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Kenyan soap operas to reach African audience


A determined businesswoman hopes that her company’s production of a Kenyan soap opera will help position Kenya as a global television producer.
Kenyan soap operas to reach African audience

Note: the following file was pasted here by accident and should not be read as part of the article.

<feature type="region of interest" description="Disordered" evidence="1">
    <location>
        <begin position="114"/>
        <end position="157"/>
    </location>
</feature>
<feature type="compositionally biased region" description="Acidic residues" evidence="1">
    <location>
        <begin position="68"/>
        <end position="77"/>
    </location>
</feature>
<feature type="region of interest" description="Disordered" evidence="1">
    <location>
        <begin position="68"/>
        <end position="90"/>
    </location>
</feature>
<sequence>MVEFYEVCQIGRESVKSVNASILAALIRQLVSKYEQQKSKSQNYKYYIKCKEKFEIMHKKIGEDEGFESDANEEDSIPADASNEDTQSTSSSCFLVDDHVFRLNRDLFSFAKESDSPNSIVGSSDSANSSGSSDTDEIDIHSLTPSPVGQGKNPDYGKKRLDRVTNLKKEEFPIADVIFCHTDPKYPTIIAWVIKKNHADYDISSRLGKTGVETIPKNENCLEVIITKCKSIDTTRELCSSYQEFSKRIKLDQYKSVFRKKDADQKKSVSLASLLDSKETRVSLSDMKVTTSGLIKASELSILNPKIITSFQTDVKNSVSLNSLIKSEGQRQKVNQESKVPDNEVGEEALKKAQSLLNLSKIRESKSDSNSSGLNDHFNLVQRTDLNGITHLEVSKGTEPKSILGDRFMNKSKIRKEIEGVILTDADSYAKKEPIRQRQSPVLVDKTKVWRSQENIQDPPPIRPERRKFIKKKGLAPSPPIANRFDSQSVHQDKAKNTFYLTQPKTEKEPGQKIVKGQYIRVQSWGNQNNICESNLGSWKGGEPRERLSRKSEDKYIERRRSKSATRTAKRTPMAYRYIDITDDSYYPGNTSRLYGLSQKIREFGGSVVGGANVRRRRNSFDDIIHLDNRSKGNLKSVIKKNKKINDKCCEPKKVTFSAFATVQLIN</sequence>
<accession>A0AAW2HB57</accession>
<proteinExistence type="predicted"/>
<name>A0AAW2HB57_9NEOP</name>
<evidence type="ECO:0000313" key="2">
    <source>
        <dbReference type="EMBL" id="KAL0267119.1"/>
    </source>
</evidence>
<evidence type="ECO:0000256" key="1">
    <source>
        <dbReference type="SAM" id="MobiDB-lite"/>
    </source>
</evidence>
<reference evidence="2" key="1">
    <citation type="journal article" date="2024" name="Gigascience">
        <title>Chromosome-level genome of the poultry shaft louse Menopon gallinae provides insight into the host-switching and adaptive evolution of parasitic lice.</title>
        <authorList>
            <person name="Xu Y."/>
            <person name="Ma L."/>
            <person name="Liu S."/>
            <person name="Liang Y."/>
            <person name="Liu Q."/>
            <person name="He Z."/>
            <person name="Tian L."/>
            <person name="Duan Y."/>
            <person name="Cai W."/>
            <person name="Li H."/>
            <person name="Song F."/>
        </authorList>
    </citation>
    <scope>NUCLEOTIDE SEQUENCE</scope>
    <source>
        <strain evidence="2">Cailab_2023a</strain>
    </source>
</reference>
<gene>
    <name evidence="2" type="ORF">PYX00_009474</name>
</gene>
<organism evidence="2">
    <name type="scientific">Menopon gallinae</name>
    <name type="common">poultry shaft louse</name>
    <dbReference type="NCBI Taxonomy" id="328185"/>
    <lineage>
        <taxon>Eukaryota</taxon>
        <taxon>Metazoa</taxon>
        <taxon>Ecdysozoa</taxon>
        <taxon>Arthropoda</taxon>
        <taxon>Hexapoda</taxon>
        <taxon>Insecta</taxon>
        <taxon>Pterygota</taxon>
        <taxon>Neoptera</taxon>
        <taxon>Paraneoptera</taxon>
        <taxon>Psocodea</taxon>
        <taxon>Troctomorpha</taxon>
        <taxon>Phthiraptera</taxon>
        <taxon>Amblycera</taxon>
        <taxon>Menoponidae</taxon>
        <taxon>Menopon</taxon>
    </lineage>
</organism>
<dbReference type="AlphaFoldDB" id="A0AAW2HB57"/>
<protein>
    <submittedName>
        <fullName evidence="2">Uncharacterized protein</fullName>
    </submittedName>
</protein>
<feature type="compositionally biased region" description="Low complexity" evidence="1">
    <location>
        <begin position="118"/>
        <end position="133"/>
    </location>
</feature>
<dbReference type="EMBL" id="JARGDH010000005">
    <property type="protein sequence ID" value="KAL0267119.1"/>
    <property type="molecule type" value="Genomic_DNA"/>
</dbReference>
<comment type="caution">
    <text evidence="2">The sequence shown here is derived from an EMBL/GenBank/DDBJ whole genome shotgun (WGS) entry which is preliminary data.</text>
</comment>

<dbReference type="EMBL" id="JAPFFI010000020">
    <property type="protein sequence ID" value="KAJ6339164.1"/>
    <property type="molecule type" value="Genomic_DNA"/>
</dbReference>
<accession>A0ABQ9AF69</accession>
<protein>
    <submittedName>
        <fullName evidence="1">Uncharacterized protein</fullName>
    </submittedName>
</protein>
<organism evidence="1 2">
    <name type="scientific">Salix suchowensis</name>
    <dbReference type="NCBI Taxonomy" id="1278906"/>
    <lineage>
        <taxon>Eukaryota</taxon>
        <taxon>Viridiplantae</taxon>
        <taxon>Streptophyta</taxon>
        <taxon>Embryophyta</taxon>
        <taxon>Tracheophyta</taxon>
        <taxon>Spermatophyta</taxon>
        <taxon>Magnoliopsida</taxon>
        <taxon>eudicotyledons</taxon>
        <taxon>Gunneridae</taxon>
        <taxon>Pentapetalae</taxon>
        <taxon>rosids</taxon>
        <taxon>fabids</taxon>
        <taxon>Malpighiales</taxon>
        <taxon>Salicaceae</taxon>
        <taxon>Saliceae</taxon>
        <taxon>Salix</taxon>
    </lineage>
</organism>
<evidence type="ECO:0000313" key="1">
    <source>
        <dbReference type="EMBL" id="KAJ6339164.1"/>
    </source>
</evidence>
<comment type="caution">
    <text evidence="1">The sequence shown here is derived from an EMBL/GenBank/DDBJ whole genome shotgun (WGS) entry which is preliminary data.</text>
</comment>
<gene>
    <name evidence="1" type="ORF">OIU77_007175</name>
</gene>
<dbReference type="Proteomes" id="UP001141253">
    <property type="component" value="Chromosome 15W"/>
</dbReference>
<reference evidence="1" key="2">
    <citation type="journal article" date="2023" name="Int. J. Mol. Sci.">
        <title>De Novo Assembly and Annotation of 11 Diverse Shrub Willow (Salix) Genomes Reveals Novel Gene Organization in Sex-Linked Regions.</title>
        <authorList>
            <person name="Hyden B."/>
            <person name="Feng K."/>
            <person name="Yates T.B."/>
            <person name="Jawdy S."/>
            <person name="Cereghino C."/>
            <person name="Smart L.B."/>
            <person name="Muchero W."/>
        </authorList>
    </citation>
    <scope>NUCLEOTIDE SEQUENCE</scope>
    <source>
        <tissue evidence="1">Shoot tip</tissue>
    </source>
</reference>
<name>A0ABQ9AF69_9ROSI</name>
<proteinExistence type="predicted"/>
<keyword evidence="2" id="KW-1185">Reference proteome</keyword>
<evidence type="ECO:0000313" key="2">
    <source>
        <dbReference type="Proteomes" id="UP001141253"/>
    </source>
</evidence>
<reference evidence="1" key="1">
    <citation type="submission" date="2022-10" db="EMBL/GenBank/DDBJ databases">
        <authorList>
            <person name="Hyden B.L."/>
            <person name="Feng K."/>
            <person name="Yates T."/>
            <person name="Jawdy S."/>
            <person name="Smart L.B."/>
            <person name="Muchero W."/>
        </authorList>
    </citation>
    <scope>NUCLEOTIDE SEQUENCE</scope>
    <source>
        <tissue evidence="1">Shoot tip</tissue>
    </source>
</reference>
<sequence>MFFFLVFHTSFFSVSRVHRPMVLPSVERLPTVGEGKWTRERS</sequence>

Frustrated with the amount of foreign television imports, Alison Ngibuini has devised a plan to focus her country’s attention on itself through the production of a Kenyan soap opera, Mali ("wealth" in Swahili). This will be Kenya’s first soap opera filmed in a studio, and will focus on the consequences that result when the patriarch of a family dies and various heirs begin to show up. "At the back of my mind I've always been really upset with the amount of Mexican and foreign television on our screens,” Ngibuini said. "I sort of thought, you know, what is it, why are you trying to tell us - as broadcasters - that Kenyans don't want to see Kenyans on the screen, that we are so razzmatazzed by the Mexicans, the Spanish, the Nigerians, that we really don't have our own to showcase on the screen?" Through “Mali”, Ngibuini hopes to tell a truly African story that will resonate most with the people of Africa, tackling the most prevalent issues that the continent faces. "I came from a very polygamous family. My grandfather had like 11 to 12 wives. My own father had two. I also grew up in a very dynamic household," she said. In fact, this won’t be the first time that Ngibuini attacks social issues. She was previously involved in the production of BBC Show University Challenge, the Zain Africa Challenge, and also produced the drama series Siri, which dealt with issues such as HIV. "Most of my dramas have been a lot on HIV. I think when I meet people and people want to confide and say, 'Look, how do I reveal to my husband that I'm HIV positive? I saw it on your show', that for me is just so uplifting, that I'm able to change people's lives. You know, it's beautiful,” Ngibuini said. Aside from her hopes to produce something that the African people can relate to, Ngibuini also has high hopes that the show will help to position Kenya as a growing television producer. "I try to do my bit because I can't be alone up there. It's about an industry. It's bigger than Alison,” she said. "It's about creating jobs. It's about everybody benefiting. It's a space that hasn't been tapped. It's got such a great potential." Hailing from an advertising background, Ngibuini launched All Is On Productions in 2003. Since then, the company has grown immensely, currently employing 22 full-time employees as well as many freelancers. "I started off working as an assistant in an ad agency. At the time we were just doing TV commercials and I thought 'I want to go into this a bit more,'" she said. Although her Nairobi-based company still makes commercials as a way of increasing revenue, Ngibuini’s true passion continues to be the creation of local television programs. "It's hard but you've just got to have the resilience of focusing on what it is that you want and getting it, and I'm that sort of a person. When I focus on something I get it," she said.

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